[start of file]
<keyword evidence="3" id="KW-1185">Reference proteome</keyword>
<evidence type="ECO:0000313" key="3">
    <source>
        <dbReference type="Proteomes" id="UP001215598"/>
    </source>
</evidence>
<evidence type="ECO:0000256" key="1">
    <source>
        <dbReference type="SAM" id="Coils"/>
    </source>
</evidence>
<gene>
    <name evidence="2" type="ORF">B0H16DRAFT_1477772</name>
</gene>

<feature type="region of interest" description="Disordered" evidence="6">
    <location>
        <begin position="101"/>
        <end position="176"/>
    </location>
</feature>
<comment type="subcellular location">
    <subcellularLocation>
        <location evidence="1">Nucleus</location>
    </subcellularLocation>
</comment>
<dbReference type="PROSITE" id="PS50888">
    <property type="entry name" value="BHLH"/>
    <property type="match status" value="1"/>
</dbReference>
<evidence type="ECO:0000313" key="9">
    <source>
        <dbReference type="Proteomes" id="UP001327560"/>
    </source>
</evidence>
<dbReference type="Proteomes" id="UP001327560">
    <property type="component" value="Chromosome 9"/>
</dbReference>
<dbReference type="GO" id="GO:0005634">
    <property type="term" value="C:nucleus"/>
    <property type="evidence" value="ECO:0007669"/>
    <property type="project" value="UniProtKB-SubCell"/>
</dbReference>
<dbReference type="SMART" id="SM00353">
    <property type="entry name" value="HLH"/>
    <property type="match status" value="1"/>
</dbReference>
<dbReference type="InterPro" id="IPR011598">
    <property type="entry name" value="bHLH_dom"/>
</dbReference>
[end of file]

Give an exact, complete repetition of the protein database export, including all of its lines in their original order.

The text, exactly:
<keyword evidence="3" id="KW-1185">Reference proteome</keyword>
<evidence type="ECO:0000313" key="3">
    <source>
        <dbReference type="Proteomes" id="UP001215598"/>
    </source>
</evidence>
<evidence type="ECO:0000256" key="1">
    <source>
        <dbReference type="SAM" id="Coils"/>
    </source>
</evidence>
<gene>
    <name evidence="2" type="ORF">B0H16DRAFT_1477772</name>
</gene>

<feature type="region of interest" description="Disordered" evidence="6">
    <location>
        <begin position="101"/>
        <end position="176"/>
    </location>
</feature>
<comment type="subcellular location">
    <subcellularLocation>
        <location evidence="1">Nucleus</location>
    </subcellularLocation>
</comment>
<dbReference type="PROSITE" id="PS50888">
    <property type="entry name" value="BHLH"/>
    <property type="match status" value="1"/>
</dbReference>
<evidence type="ECO:0000313" key="9">
    <source>
        <dbReference type="Proteomes" id="UP001327560"/>
    </source>
</evidence>
<dbReference type="Proteomes" id="UP001327560">
    <property type="component" value="Chromosome 9"/>
</dbReference>
<dbReference type="GO" id="GO:0005634">
    <property type="term" value="C:nucleus"/>
    <property type="evidence" value="ECO:0007669"/>
    <property type="project" value="UniProtKB-SubCell"/>
</dbReference>
<dbReference type="SMART" id="SM00353">
    <property type="entry name" value="HLH"/>
    <property type="match status" value="1"/>
</dbReference>
<dbReference type="InterPro" id="IPR011598">
    <property type="entry name" value="bHLH_dom"/>
</dbReference>